Modern pilgrimages irritate the hell out of me. Almost, everything about it is wrong. I’m an agnostic. But my agnosticism is not the reason for my irritation. I’m disturbed by how the blind and suffocating faith of today’s believers is trashing the environment and degrading the sanctity of the very temples they flock to every year. The spiritual is lost in the meaningless ritual.
Take the example of Sabarimala, one of India’s prominent holy shrines. Muslims, Hindus, Christians, all throng the shrine of Lord Ayyappa in the Idukki forests of Kerala.
As a child, I would look forward to the annual visit to Sabarimala, and that trek through the hilly jungle. Clad only in a dhoti and a towel, with an Irumudi on my head, I would take two small skipping steps to every one of my father’s stride, peering through the dense jungle to catch a glimpse of a tiger in the wild. The distant hills seemed mysterious, separated as they were by miles and miles of undisturbed wilderness. River Pamba where pilgrims bathed before beginning the 8km trek to the shrine had ice-cold water, and greedy, big-mouthed fish that nipped gently at the bathers.
I was amazed at the efficient way in which our van-load of pilgrims made camp, cooked, ate and left without leaving any trace of our presence in the forest. Our utensils were clean, and the campsite was left clean for the next party of pilgrims.
But those were the days before cheap and disposable plastic made its ugly appearance. Those were also the days when some of the deeper teachings of religions still had some relevance.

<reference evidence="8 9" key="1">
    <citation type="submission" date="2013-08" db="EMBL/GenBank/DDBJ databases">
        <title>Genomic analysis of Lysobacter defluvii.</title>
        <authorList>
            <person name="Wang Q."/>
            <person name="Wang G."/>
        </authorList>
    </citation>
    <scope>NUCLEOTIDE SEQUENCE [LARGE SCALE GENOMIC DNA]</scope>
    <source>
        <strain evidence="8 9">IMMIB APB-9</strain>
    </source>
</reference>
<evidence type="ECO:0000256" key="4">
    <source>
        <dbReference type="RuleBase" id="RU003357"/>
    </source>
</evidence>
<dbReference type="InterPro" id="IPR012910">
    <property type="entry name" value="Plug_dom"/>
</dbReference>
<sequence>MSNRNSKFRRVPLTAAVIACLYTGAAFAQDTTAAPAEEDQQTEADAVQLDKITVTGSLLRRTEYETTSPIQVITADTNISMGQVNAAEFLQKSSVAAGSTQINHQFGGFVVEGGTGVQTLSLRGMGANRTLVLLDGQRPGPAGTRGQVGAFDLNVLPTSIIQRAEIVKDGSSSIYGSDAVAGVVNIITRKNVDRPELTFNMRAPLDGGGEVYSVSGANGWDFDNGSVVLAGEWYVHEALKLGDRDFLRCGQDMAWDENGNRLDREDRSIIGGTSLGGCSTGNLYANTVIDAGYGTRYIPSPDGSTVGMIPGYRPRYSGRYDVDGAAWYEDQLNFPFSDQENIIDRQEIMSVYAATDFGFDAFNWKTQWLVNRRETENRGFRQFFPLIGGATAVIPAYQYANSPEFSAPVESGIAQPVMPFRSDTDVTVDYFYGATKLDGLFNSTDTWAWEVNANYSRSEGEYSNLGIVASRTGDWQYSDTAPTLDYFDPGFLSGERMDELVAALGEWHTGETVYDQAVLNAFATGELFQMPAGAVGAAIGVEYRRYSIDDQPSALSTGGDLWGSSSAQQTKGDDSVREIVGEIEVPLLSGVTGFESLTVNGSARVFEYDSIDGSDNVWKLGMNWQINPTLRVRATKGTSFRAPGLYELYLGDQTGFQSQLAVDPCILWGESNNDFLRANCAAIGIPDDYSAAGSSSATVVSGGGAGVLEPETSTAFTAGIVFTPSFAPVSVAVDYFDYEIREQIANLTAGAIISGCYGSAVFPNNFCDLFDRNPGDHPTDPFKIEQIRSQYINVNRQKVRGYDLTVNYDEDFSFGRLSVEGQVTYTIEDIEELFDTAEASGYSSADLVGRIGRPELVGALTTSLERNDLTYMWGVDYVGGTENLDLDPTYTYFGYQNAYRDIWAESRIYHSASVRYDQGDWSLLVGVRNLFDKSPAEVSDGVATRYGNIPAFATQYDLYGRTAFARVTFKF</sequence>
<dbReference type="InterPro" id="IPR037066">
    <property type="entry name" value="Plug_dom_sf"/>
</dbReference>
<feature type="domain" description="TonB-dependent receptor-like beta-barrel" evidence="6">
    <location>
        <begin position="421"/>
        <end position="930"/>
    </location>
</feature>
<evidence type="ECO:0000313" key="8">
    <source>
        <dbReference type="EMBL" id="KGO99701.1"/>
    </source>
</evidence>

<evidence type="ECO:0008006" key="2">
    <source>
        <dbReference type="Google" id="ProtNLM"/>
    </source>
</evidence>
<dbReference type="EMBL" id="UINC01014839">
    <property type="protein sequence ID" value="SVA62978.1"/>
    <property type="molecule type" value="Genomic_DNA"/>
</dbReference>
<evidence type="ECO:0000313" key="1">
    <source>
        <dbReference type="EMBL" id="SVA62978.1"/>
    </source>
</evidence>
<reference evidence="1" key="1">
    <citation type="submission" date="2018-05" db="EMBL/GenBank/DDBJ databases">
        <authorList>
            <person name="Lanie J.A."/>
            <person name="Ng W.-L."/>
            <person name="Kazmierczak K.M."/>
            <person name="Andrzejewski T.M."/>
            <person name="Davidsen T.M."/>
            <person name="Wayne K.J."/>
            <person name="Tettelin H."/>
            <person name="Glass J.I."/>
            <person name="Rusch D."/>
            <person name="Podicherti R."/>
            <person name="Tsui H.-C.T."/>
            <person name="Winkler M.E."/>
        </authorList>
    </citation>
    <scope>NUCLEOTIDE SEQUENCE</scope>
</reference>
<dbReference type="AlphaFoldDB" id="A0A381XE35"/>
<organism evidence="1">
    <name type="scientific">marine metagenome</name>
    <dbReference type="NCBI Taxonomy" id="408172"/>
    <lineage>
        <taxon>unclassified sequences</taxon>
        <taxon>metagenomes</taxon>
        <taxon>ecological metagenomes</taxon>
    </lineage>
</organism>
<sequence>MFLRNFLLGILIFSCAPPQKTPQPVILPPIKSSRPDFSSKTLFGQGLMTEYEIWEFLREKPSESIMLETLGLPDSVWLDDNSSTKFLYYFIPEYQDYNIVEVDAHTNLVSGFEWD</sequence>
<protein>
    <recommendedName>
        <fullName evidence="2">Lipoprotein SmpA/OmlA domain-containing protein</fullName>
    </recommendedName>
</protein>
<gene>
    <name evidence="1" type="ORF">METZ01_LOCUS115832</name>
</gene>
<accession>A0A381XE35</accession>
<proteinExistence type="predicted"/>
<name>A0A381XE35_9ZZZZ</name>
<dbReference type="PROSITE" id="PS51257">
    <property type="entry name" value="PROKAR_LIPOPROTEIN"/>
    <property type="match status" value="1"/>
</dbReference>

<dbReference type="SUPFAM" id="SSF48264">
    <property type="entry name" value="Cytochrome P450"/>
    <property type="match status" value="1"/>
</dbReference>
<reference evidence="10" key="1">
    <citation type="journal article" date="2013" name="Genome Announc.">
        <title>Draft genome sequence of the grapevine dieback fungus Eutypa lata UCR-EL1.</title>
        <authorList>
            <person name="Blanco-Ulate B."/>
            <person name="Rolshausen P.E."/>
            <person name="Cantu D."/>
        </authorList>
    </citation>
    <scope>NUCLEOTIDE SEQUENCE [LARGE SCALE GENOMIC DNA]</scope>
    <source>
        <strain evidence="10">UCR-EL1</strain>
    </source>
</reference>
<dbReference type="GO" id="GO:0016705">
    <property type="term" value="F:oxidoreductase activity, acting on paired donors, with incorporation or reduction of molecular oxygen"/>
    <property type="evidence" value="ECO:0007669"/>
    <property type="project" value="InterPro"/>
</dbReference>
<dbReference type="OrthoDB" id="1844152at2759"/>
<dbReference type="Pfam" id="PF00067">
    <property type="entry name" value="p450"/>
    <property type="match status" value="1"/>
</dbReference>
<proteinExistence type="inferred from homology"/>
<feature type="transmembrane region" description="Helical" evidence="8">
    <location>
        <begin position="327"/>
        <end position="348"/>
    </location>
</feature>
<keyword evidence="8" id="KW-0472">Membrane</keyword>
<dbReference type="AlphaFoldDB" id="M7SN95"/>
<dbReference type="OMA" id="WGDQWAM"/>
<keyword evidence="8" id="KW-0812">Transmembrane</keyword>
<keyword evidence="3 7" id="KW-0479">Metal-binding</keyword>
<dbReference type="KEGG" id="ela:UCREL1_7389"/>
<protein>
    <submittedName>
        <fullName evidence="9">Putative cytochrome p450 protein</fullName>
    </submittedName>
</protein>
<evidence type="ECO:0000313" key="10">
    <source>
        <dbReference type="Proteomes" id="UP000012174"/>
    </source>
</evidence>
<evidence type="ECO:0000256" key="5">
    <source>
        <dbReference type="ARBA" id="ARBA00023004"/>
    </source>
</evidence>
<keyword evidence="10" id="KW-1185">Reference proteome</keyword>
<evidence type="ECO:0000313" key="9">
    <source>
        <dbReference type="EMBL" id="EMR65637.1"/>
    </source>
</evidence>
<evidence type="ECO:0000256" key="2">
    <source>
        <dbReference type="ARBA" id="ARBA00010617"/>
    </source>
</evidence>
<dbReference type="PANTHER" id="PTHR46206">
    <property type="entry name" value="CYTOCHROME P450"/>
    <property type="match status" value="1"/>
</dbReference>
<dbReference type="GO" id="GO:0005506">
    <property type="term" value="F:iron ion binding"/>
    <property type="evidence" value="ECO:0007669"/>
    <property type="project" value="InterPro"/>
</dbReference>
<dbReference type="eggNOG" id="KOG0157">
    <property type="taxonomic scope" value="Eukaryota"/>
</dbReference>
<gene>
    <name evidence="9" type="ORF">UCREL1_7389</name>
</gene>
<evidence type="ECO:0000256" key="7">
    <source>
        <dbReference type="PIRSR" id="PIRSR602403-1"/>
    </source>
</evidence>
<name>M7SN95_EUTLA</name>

Today, the chances of stepping on human excreta at least once during your trip to Sabarimala, or of entering the Pamba and snagging a plastic cover with your feet or your head as it emerges from the river are close to 100 per cent. Even before they set out to the temple, the devotees destroy the peace of neighbourhoods around temples with loud music, and plastic litter.
A website dedicated to pollution in Sabarimala reminds us of the disconnect between the spiritual and the ritual. www.cleansabarimala.com says “Lord Ayyappa is also known as Bhoothanatha which means the lord of Panchabhoothas.”
In Hindu philosophy, the Universe is composed of Panchabhoothas or five elements – Earth, fire, water, air and ether. If these elements are in balance in our universe and our bodies, both remain healthy. Any imbalance will trigger disease and disaster.
The website claims that every devotee of Lord Bhoothanatha leaves behind 250 grams of plastic waste behind. At least 35 million pilgrims visit Sabari each year, leaving behind a total of 8,750,000 kgs of plastic trash in the beautiful jungles of Sabari.
Gods are supposed to be all-powerful and all that. Give me one reason why Lord Ayyappa should remain at the same shrine waiting for bus-load after bus-load of marauding pilgrims to come and desecrate the sacred jungles chosen by him for meditation. My bet is that if the gods really exist, they are likely to have abandoned the places frequented by modern pilgrims.
This is not a rant against Hindu ritualism. Change the word Hindu to Christian or Muslim or Sikh, the word Sabari to Vailankanni or Nagur or Hemkund, and you will come up with much the same commentary on the death of spiritualism.
If Lord Ayyappa is to return to his hill shrine, or the gods from the other religions to their designated places of worship, pilgrims should spend time to connect more closely with nature and consider converting the trek to the hill shrine into a true ritual of spirituality, paying particular attention to how their journey to god impacts on the environment and the people around them.